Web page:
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USS Genesee (SP-1116) at Queenstown, Ireland, in 1918
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Class:        CONESTOGA (AT-54)
Design:        Tug, 1903
Displacement (tons):        617 gross, 1,000 displ.
Dimensions (feet):        170.0' oa, 158.0 reg x 29.0' x 16.0' mn
Original Armament:        1-3"/50 (both)
Later armaments:        2-3"/50 (1918: AT-55); none (1920: AT-55);
1-3"/23 (ca. 1941: AT-55)
Complement:        30 (1920: AT-54)
Speed (kts.):        15
Propulsion (HP):        1,000
Machinery:        Vert. triple expansion, 1 screw

AT Name Acq. Builder Keel Launch Commiss.
54 CONESTOGA 14 Sep 17 Maryland Steel -- 18 Mar 03 10 Nov 17
55 GENESEE 27 Jul 17 Maryland Steel -- 19 Jul 05 10 Nov 17

AT Name Decomm. Strike Disposal Fate MA Sale
54 CONESTOGA -- 30 Jun 21 30 Jun 21 Lost --
55 GENESEE -- 24 Jul 42 5 May 42 Lost --

Class Notes:
In 1917 the Philadelphia and Reading Transportation Line of Philadelphia, a subsidiary of the Philadelphia and Reading Rail Road Co., was operating 11 large 158-foot (pp) seagoing tugs built between 1896 and 1912. Of these the newest except one were CONESTOGA and MONOCACY, built to the same design by the Maryland Steel Co. in 1904-1905. They had been preceded by a trio including LYKENS (see AT-56) built by Neafie & Levy in 1899-1901 and another trio including CATAWISSA (see AT-147) built by Harlan & Hollingsworth in 1896-1898. These tugs were used to tow coal barges between Philadelphia (Port Richmond) and points on the East Coast, particularly in New England.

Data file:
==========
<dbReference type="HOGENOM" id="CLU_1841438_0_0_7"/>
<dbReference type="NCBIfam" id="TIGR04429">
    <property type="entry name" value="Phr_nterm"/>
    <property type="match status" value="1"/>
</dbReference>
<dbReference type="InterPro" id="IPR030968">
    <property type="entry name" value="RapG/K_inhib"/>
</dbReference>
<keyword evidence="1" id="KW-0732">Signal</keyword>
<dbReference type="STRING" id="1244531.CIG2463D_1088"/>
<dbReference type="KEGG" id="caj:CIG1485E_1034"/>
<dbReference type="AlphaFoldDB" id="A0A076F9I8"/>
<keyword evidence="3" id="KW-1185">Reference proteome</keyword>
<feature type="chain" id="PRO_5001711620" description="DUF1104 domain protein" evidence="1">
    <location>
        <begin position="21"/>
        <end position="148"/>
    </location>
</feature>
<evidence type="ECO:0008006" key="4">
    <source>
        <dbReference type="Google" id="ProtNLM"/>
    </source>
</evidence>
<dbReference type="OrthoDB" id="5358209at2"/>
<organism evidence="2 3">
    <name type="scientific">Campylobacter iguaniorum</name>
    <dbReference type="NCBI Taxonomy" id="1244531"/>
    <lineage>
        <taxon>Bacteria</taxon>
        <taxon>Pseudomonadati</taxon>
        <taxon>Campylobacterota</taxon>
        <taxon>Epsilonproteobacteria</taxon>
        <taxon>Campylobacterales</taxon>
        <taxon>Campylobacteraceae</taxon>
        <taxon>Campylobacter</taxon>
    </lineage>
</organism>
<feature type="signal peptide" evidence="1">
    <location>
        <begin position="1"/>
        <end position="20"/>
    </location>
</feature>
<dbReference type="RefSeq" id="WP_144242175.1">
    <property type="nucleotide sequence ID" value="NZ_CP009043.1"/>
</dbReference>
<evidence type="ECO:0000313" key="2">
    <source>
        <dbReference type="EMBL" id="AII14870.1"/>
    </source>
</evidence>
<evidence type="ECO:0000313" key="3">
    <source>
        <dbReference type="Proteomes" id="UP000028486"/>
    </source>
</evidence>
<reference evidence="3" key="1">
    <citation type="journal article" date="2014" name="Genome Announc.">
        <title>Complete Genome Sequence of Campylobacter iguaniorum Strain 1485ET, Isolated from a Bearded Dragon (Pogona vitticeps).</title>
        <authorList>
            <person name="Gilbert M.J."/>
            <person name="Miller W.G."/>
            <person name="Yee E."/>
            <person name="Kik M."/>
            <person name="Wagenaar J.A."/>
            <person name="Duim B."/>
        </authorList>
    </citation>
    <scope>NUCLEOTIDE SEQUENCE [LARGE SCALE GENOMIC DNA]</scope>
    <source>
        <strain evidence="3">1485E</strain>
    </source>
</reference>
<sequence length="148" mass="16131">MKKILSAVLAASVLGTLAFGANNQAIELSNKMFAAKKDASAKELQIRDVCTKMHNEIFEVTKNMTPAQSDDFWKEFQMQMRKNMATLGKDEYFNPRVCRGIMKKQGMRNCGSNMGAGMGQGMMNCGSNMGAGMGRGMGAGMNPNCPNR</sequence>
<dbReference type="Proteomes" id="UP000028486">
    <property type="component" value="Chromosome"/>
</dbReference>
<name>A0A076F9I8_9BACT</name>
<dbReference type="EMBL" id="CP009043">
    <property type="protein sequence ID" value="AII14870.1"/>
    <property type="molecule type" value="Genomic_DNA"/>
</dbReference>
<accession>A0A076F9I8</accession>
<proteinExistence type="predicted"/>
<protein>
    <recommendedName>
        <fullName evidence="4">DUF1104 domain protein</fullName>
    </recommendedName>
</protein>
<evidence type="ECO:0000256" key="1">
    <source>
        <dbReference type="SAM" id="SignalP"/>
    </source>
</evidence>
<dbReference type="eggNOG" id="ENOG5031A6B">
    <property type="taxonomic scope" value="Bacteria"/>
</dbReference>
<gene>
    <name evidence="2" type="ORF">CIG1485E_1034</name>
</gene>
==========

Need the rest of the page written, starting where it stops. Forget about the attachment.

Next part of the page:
On 14 Aug 17 the Secretary of the Navy informed the Philadelphia and Reading Transportation Line that, by virtue of authority granted in the Naval Deficiency Act of 15 June 1917, its tugs LYKENS (SP-876), MONOCACY (SP-1116), and CONESTOGA (SP-1128) would be acquired by the Navy. The Navy paid $315,000 each for CONESTOGA and MONOCACY. Preliminary acceptance of MONOCACY took place on 25 Sep 17 and she was renamed GENESEE by General Order No. 334 of 30 Oct 17. Both were assigned to distant service during World War I. CONESTOGA was assigned to convoy duties between the United States and the Azores during 1918-1919 while GENESEE served at Queenstown, Ireland in 1918 and operated in the Azores, at Brest, France, and in the Mediterranean in 1919.

CONESTOGA and GENESEE were designated AT-54 and AT-55 respectively when the Navy's standard hull classification scheme was implemented on 17 Jul 20. CONESTOGA left San Francisco for Pearl Harbor enroute Samoa for duty as station tug there on 25 Mar 21 but nothing was heard from her after her departure. Intensive surface and air searches between 2 and 13 May failed to find her. The Secretary of the Navy declared her lost as of 30 Jun 21 and she was decommissioned and stricken as of that date. On 7 Sep 20 GENESEE arrived at the Cavite Navy Yard for permanent duty on the Asiatic Station. She provided a wide variety of services to the Asiatic Fleet until she was scuttled off Corregidor on 5 May 42 to avoid capture. She was salvaged by the Japanese in 1943-44 and put into service as a patrol boat only to be sunk by U.S. carrier aircraft later in 1944.

Navy records show the same specifications for these two tugs except that the displacement of CONESTOGA is listed as 1,200 tons and her speed is shown as 13 knots. The crew of GENESEE in 1929 was 42 men. CONESTOGA still had her 3" gun when she was lost in 1921.

Ship Notes:
AT Name Notes
54 CONESTOGA Ex merc. CONESTOGA (SP-1128, completed Feb 04). Missing after 25 Mar 21 on voyage from San Francisco to Pearl Harbor and Samoa
55 GENESEE Ex merc. MONOCACY (SP-1116, completed Sep 05). Scuttled off Corregidor. Salvaged by Japanese, reclassified PATROL VESSEL No. 107 on 20 Apr 44. Sunk 5 Nov 44 by U.S. Navy aircraft off Corregidor, stk. by Japanese 10 Jan 45.

Page Notes:
AT        1917
Compiled:        19 Feb 2013
© Stephen S. Roberts, 2002-2013